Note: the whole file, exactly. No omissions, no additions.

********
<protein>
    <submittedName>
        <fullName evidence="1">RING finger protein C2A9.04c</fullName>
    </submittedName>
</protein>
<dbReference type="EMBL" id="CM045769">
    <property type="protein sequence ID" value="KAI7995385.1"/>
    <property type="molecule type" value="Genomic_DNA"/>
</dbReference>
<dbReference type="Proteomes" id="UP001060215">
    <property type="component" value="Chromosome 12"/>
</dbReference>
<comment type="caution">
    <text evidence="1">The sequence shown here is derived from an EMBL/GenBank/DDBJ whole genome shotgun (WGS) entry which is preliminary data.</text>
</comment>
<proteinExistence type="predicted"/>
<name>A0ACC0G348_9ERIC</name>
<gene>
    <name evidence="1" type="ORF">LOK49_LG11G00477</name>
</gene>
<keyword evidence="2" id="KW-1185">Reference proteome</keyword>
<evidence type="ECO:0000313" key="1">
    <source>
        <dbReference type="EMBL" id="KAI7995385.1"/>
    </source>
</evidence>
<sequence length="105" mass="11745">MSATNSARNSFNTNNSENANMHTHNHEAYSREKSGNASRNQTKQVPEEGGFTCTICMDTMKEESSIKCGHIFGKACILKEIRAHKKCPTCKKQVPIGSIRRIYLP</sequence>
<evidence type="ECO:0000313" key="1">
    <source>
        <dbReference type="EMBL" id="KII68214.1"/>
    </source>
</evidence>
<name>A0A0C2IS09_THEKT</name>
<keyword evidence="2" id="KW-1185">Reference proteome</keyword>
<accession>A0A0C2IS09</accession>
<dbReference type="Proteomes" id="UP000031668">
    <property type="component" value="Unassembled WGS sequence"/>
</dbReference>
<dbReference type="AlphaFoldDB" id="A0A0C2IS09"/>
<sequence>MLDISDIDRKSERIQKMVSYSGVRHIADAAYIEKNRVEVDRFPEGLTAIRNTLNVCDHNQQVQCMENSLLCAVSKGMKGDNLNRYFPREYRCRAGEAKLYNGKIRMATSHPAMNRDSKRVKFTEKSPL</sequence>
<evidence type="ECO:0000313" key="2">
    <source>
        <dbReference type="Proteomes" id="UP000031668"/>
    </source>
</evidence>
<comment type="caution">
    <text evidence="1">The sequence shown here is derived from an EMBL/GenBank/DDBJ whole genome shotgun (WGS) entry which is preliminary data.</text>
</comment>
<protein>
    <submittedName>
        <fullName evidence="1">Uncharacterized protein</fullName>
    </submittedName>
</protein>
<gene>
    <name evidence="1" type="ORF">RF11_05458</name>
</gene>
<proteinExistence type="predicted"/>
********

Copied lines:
<protein>
    <submittedName>
        <fullName evidence="1">RING finger protein C2A9.04c</fullName>
    </submittedName>
</protein>
<dbReference type="EMBL" id="CM045769">
    <property type="protein sequence ID" value="KAI7995385.1"/>
    <property type="molecule type" value="Genomic_DNA"/>
</dbReference>
<dbReference type="Proteomes" id="UP001060215">
    <property type="component" value="Chromosome 12"/>
</dbReference>
<comment type="caution">
    <text evidence="1">The sequence shown here is derived from an EMBL/GenBank/DDBJ whole genome shotgun (WGS) entry which is preliminary data.</text>
</comment>
<proteinExistence type="predicted"/>
<name>A0ACC0G348_9ERIC</name>
<gene>
    <name evidence="1" type="ORF">LOK49_LG11G00477</name>
</gene>
<keyword evidence="2" id="KW-1185">Reference proteome</keyword>
<evidence type="ECO:0000313" key="1">
    <source>
        <dbReference type="EMBL" id="KAI7995385.1"/>
    </source>
</evidence>
<sequence length="105" mass="11745">MSATNSARNSFNTNNSENANMHTHNHEAYSREKSGNASRNQTKQVPEEGGFTCTICMDTMKEESSIKCGHIFGKACILKEIRAHKKCPTCKKQVPIGSIRRIYLP</sequence>
<evidence type="ECO:0000313" key="1">
    <source>
        <dbReference type="EMBL" id="KII68214.1"/>
    </source>
</evidence>
<name>A0A0C2IS09_THEKT</name>
<keyword evidence="2" id="KW-1185">Reference proteome</keyword>
<accession>A0A0C2IS09</accession>
<dbReference type="Proteomes" id="UP000031668">
    <property type="component" value="Unassembled WGS sequence"/>
</dbReference>
<dbReference type="AlphaFoldDB" id="A0A0C2IS09"/>
<sequence>MLDISDIDRKSERIQKMVSYSGVRHIADAAYIEKNRVEVDRFPEGLTAIRNTLNVCDHNQQVQCMENSLLCAVSKGMKGDNLNRYFPREYRCRAGEAKLYNGKIRMATSHPAMNRDSKRVKFTEKSPL</sequence>
<evidence type="ECO:0000313" key="2">
    <source>
        <dbReference type="Proteomes" id="UP000031668"/>
    </source>
</evidence>
<comment type="caution">
    <text evidence="1">The sequence shown here is derived from an EMBL/GenBank/DDBJ whole genome shotgun (WGS) entry which is preliminary data.</text>
</comment>
<protein>
    <submittedName>
        <fullName evidence="1">Uncharacterized protein</fullName>
    </submittedName>
</protein>
<gene>
    <name evidence="1" type="ORF">RF11_05458</name>
</gene>
<proteinExistence type="predicted"/>